For 20 years, software developer Petras Suma owned and operated a business, building websites and technical business software. The projects were customized, complex, and required integration into specific business processes . Yet, in the past few years, business was slowly drying up. Software became easy for average consumers to install and upgrade; specialists were only called when the software failed spectacularly.
“When things work for twenty years, you don’t understand why they stop working,” Petras said. He’d had two employees in his business for ten years, but the decreased workload forced Petras to find jobs for them and take on all of his business’s work himself. “I went from manager to running all trailing maintenance work. It was extremely stressful.”
What people need from a software specialist now is different than it was in the 2000s. In order to stay valuable in the current era, Petras’s business had to find a new narrative.
"Specializing" as a Software Development Business Plan
Overworked and unfocused, Petras even believed he might simply let his business go under, and enter the job market. This is a viable option, unless it is done out of desperation and without considering the other options available. When Petras learned to see his business in a whole new way, those options opened up for him.
From his lengthy list of skills, Petras found the one that created the most value for clients. To do that, he overcame the idea that his premium service was “too small” or “too specific.” When he first came to the program, Petras didn’t even know what a productized service was. Once Petras learned how to organize his premium service by milestones, he understood he had found his new business direction .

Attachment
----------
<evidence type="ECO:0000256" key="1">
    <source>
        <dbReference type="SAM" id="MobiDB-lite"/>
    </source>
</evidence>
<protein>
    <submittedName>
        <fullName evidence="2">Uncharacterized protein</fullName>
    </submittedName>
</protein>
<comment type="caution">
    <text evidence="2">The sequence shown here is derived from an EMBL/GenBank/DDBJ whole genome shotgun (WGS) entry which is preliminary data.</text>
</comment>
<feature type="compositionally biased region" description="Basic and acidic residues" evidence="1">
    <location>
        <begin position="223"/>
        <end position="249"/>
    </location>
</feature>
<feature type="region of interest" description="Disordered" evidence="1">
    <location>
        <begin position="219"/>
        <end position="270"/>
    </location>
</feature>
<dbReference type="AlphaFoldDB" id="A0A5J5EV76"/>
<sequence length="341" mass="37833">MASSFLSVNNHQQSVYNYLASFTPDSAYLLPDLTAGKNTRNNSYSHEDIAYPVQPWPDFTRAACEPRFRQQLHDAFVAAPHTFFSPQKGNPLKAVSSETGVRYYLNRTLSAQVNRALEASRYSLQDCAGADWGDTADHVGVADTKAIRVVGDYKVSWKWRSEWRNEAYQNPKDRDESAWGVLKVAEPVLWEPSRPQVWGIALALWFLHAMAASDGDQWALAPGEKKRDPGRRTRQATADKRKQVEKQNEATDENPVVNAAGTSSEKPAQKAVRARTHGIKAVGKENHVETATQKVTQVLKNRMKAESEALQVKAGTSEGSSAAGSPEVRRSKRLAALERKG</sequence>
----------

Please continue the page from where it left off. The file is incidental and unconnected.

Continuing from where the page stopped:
Now Petras is transitioning his work from jack-of-all-trades software consultant into e-commerce integration specialist. He already has multiple contracts. Why? Because he already did extensive e-commerce integration consulting, and did it well. Yet he hadn’t recognized it as a solution that could be systemized, divided into milestones, and offered as a premium service.
It looks as if the job market will have to do without Petras.
Find Premium Pricing Inside Your Specialty
Petras knew he was great at e-commerce integration, because he was doing so much of it. It was hard work at which he excelled while not many others techs did. Still, the topic of e-commerce integration seemed far too narrow to make it a speciality. Believing that he had to offer all aspects of software tech consulting, Petras was unable to see his premium service for what it was.
Through the program, however, Petras learned:
- People buy solutions to problems, and those solutions have milestones.
- Without putting milestones into his solutions, Petras was actually running five or six businesses at once
- Once he worked through the process, the delivery milestones became clear...and clients LOVE clear deliverables.
The insight Petras gained allowed him to view his business completely differently. He understood that e-commerce integration, a huge part of what he did each day, could be systemized. E-commerce integration was not over-specialized at all. Petras simply hadn’t developed his consulting practice properly around this particular service.